National Leadership Program, Fall 2019
Stevie Mays was a Community Outreach Apprentice in RespectAbility’s National Leadership Program for Fall 2019. RespectAbility is a nonprofit organization fighting stigmas and advancing opportunities so that people with disabilities can fully participate in all aspects of community. Mays has great passion and enthusiasm when working with and for the greater disability community. This passion is rooted in experiences of wanting to end the cycle of shame and taboo felt with their own learning disabilities growing up.
Born and raised in Michigan, Mays’ career in the disability community began in high school while volunteering at a life skills center, the Healing Haven, a center for children on the autism spectrum. This volunteering opportunity eventually led to a job as a lead therapist. Mays was able to assist in curriculum planning, augmented communication creation, and social skills training. The role, which lasted three years, brought great fulfillment and joy every day when working for the disability community. This created a desire for Mays’ interests in research with people on the spectrum, which lead Mays to transferring to the University of Michigan (U of M) to have such research and academic pursuits.
U of M had many opportunities to explore the academic side of disability. Mays worked in the Early Start Denver Model research lab under principal investigator Constanta Colombi. The study examined the effectiveness of teaching parents of children with autism a parenting class on a social skills toolkit to promote maximum communication and play skills within the family. The opportunity to add to the body of disability research arose and Mays elected to write a thesis on employment barriers for employees on the spectrum. This piece on adults sparked Mays’ advocacy desires for adults with disabilities and the necessity of job training. Mays graduated from the University of Michigan in August 2019 with a bachelor’s in general studies with a focus in Psychology, Sociology, Women/Gender studies, and Disability Culture.
During the summers while as an undergraduate, Mays worked with children, and occasionally adults, on the spectrum, as a camp counselor at Camp Michigania. Counseling involved managing groups of around 25 children each week for children ages zero to six-years-old. Singing by campfires, zip lining, and ‘spotting’ magical creatures only heightened Mays’ naturally playful energy. Mays also created assistive communication devices to make camp more accessible for non-verbal campers.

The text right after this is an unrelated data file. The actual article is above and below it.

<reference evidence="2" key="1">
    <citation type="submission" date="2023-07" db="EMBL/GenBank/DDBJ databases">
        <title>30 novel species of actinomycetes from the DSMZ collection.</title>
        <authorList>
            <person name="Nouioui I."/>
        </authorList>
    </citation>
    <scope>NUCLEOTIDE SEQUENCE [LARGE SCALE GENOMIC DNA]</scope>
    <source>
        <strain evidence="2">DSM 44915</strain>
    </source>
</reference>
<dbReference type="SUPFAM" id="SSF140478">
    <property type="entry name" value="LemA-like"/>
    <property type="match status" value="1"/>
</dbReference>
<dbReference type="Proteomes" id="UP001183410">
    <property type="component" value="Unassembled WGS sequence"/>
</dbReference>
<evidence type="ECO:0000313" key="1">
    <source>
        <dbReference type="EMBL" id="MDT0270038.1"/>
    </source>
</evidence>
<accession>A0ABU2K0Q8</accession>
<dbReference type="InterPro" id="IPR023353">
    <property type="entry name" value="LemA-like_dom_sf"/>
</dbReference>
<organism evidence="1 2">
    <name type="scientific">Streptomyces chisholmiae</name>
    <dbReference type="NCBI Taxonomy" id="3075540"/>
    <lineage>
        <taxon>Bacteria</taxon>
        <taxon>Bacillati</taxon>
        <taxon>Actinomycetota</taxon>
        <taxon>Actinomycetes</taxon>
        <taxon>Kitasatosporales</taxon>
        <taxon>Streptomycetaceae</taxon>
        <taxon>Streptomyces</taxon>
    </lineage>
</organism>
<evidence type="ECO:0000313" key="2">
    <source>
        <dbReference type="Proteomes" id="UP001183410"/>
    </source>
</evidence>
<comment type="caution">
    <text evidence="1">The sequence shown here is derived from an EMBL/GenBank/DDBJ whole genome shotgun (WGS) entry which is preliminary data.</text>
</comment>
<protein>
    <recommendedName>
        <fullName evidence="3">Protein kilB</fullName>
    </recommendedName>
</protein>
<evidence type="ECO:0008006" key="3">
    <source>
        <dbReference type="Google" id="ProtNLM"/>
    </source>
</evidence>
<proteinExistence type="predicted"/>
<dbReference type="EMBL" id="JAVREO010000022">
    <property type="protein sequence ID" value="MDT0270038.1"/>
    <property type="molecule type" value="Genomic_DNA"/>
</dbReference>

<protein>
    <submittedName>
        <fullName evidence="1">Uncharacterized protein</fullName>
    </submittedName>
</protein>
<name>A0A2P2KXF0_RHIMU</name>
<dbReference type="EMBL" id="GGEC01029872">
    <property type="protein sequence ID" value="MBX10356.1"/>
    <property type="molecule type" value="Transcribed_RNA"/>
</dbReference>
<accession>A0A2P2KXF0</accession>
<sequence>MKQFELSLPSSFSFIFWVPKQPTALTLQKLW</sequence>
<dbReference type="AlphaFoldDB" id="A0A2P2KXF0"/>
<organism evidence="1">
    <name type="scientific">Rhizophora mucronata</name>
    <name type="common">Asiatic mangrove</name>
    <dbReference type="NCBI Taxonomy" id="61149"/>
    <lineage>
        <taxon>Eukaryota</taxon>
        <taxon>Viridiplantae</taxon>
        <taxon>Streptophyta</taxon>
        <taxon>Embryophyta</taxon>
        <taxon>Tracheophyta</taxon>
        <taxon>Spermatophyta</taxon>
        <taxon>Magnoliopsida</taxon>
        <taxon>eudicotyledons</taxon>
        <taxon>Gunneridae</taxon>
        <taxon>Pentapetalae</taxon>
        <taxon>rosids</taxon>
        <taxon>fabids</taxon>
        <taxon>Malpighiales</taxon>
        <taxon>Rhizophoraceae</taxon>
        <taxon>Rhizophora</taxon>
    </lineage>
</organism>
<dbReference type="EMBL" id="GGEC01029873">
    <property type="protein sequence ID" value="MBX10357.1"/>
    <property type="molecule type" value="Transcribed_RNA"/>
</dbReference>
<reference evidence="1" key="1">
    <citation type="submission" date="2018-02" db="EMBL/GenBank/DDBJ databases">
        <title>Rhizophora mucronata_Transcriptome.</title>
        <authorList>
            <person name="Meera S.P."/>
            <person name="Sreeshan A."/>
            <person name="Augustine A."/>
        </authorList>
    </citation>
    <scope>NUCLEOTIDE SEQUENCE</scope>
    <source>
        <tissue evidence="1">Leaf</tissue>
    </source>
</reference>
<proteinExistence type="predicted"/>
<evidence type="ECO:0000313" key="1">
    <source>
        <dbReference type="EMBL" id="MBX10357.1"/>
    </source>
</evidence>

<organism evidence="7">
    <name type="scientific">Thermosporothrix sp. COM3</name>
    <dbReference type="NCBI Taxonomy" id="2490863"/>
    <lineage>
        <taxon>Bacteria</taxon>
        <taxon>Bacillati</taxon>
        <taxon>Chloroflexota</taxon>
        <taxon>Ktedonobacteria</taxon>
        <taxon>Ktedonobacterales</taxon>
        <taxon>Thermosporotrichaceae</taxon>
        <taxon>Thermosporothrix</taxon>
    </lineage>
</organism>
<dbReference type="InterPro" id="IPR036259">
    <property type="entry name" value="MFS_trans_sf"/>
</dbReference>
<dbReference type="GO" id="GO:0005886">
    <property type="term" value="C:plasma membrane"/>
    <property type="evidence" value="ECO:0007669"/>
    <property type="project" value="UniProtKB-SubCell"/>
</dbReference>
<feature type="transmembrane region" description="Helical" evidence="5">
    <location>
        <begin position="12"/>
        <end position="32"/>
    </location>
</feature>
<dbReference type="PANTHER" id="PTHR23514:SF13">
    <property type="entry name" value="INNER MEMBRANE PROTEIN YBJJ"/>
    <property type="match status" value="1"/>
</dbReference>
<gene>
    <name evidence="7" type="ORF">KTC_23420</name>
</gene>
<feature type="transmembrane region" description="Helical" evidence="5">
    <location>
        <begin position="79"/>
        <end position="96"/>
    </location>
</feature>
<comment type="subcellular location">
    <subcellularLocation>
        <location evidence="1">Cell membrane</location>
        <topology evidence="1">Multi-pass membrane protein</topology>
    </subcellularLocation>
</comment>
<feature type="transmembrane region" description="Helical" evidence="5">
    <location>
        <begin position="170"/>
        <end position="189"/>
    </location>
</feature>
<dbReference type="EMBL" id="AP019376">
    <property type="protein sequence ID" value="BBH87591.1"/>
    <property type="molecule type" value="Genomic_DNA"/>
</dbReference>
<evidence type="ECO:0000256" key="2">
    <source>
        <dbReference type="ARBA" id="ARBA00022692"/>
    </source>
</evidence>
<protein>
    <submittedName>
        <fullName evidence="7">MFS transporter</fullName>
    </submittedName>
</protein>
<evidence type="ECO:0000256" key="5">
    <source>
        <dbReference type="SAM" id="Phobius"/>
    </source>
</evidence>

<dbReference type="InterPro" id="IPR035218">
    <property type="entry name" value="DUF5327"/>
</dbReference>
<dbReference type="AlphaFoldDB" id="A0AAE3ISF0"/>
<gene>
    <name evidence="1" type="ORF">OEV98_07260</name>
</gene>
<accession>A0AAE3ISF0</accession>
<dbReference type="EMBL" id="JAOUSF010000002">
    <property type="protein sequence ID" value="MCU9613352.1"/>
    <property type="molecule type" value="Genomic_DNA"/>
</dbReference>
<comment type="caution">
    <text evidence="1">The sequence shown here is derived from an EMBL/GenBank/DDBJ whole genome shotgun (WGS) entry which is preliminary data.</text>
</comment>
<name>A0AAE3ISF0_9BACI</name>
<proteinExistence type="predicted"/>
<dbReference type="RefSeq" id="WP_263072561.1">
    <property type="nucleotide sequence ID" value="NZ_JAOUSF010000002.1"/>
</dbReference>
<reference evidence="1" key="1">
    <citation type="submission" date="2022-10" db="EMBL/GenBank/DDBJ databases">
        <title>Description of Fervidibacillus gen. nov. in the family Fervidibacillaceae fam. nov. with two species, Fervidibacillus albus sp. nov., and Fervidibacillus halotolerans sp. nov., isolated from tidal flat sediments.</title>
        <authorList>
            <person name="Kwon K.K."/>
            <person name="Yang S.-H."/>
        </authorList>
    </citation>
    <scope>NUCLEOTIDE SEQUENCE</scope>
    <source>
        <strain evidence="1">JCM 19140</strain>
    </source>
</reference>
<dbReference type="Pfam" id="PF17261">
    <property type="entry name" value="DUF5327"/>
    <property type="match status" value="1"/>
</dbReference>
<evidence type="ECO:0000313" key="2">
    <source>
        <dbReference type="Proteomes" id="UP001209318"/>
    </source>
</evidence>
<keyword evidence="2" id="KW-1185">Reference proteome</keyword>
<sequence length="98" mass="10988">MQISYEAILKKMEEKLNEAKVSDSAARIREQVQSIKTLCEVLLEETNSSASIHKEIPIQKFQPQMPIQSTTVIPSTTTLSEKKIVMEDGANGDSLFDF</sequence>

While camp is Mays’ favorite place, understanding the gravity of public policy, Mays elected to pursue work in disability political advocacy one summer. As an intern at the American Association for People with Disabilities, she was paired to work with the National Association of Councils on Developmental Disabilities (NACDD). While at NACDD Mays was able to help individual state developmental disability councils, lobby for national policy from the developmental disability perspective, and assist at NACDD national conference. While at NACDD, Mays concretely saw how important national policy and social welfare is as an aid to even out inequalities in the lives of those with developmental disabilities.
Mays was delighted to join the RespectAbility team for Fall 2019, which meant coming back to the Washington, D.C., area. Mays is committed to explore the East coast. With a never fulfilled desire to travel, Mays has plans of visiting all East Coast states before 2021 and already has completed six of the fifteen visits. While searching for the right a capella family for this alto two, Mays has a love for singing and is commonly known to sing in the car, shower, or jamming with friends. After RespectAbility Mays is hoping to transition into a role as a teacher for people with developmental disabilities with prospects to attend graduate school to earn a master’s in education and education policy to eventually co-run a community center for people with disabilities across the lifespan.
Mays wrote two pieces during the 2019 Fall Apprenticeship. Check them out on our website:
- Debby Fisher: Diaries the Ultimate Tool for Emotional Management (October 24, 2019)
- New Jersey Gov. Murphy Celebrates Increase in State’s Disability Employment During Disability Employment Awareness Month (October 28, 2019)
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RespectAbility is a nonprofit organization fighting stigmas and advancing opportunities for and with people with disabilities. Learn more about the National Leadership Program and apply for the next cohort! Contact BenS@RespectAbility.org for more information.
ALL APPRENTICESHIP OPPORTUNITIES
- PUBLIC POLICY/EMPLOYMENT
- ENTERTAINMENT AND NEWS MEDIA
- NONPROFIT MANAGEMENT
- CIVIC ENGAGEMENT/COALITION BUILDING
- JEWISH INCLUSION
- APPRENTICESHIP FOR BLIND AND LOW-VISION LEADERS